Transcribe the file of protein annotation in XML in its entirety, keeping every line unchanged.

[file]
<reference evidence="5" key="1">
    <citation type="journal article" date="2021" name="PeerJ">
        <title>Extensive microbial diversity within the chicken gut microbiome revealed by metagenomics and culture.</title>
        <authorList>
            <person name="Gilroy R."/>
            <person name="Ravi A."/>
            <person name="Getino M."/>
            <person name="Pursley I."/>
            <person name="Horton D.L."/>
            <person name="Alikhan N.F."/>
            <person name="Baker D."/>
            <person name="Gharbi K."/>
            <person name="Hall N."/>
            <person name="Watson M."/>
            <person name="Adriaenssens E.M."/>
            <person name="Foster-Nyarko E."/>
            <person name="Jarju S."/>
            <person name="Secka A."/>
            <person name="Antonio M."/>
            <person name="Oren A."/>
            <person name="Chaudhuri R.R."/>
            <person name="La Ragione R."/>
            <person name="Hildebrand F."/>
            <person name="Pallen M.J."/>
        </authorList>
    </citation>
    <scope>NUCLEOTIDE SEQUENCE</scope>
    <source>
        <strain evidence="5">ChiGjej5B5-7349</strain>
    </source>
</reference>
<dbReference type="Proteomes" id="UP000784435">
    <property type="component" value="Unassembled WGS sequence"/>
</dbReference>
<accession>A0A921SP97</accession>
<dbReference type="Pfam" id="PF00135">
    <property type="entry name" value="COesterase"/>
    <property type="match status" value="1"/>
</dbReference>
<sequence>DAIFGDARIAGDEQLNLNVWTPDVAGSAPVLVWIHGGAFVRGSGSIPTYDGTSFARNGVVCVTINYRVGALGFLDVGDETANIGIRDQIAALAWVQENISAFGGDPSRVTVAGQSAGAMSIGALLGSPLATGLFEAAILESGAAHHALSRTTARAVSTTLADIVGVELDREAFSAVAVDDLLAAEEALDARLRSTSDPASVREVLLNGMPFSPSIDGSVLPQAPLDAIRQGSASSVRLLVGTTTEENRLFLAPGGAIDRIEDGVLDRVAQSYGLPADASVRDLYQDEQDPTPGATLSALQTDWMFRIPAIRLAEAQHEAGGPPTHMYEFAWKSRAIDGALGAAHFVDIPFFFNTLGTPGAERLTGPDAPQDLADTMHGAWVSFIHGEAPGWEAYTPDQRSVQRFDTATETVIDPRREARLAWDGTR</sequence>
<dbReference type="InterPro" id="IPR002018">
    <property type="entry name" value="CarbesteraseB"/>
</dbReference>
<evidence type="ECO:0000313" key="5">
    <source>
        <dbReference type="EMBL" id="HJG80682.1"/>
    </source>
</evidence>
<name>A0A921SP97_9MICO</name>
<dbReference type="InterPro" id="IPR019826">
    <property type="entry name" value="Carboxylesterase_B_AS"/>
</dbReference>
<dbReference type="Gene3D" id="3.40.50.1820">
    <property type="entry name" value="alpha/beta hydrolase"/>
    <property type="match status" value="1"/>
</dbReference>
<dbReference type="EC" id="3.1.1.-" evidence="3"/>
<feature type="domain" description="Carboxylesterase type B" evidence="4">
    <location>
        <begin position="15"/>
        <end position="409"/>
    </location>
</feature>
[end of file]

<reference evidence="5" key="1">
    <citation type="journal article" date="2021" name="PeerJ">
        <title>Extensive microbial diversity within the chicken gut microbiome revealed by metagenomics and culture.</title>
        <authorList>
            <person name="Gilroy R."/>
            <person name="Ravi A."/>
            <person name="Getino M."/>
            <person name="Pursley I."/>
            <person name="Horton D.L."/>
            <person name="Alikhan N.F."/>
            <person name="Baker D."/>
            <person name="Gharbi K."/>
            <person name="Hall N."/>
            <person name="Watson M."/>
            <person name="Adriaenssens E.M."/>
            <person name="Foster-Nyarko E."/>
            <person name="Jarju S."/>
            <person name="Secka A."/>
            <person name="Antonio M."/>
            <person name="Oren A."/>
            <person name="Chaudhuri R.R."/>
            <person name="La Ragione R."/>
            <person name="Hildebrand F."/>
            <person name="Pallen M.J."/>
        </authorList>
    </citation>
    <scope>NUCLEOTIDE SEQUENCE</scope>
    <source>
        <strain evidence="5">ChiGjej5B5-7349</strain>
    </source>
</reference>
<dbReference type="Proteomes" id="UP000784435">
    <property type="component" value="Unassembled WGS sequence"/>
</dbReference>
<accession>A0A921SP97</accession>
<dbReference type="Pfam" id="PF00135">
    <property type="entry name" value="COesterase"/>
    <property type="match status" value="1"/>
</dbReference>
<sequence>DAIFGDARIAGDEQLNLNVWTPDVAGSAPVLVWIHGGAFVRGSGSIPTYDGTSFARNGVVCVTINYRVGALGFLDVGDETANIGIRDQIAALAWVQENISAFGGDPSRVTVAGQSAGAMSIGALLGSPLATGLFEAAILESGAAHHALSRTTARAVSTTLADIVGVELDREAFSAVAVDDLLAAEEALDARLRSTSDPASVREVLLNGMPFSPSIDGSVLPQAPLDAIRQGSASSVRLLVGTTTEENRLFLAPGGAIDRIEDGVLDRVAQSYGLPADASVRDLYQDEQDPTPGATLSALQTDWMFRIPAIRLAEAQHEAGGPPTHMYEFAWKSRAIDGALGAAHFVDIPFFFNTLGTPGAERLTGPDAPQDLADTMHGAWVSFIHGEAPGWEAYTPDQRSVQRFDTATETVIDPRREARLAWDGTR</sequence>
<dbReference type="InterPro" id="IPR002018">
    <property type="entry name" value="CarbesteraseB"/>
</dbReference>
<evidence type="ECO:0000313" key="5">
    <source>
        <dbReference type="EMBL" id="HJG80682.1"/>
    </source>
</evidence>
<name>A0A921SP97_9MICO</name>
<dbReference type="InterPro" id="IPR019826">
    <property type="entry name" value="Carboxylesterase_B_AS"/>
</dbReference>
<dbReference type="Gene3D" id="3.40.50.1820">
    <property type="entry name" value="alpha/beta hydrolase"/>
    <property type="match status" value="1"/>
</dbReference>
<dbReference type="EC" id="3.1.1.-" evidence="3"/>
<feature type="domain" description="Carboxylesterase type B" evidence="4">
    <location>
        <begin position="15"/>
        <end position="409"/>
    </location>
</feature>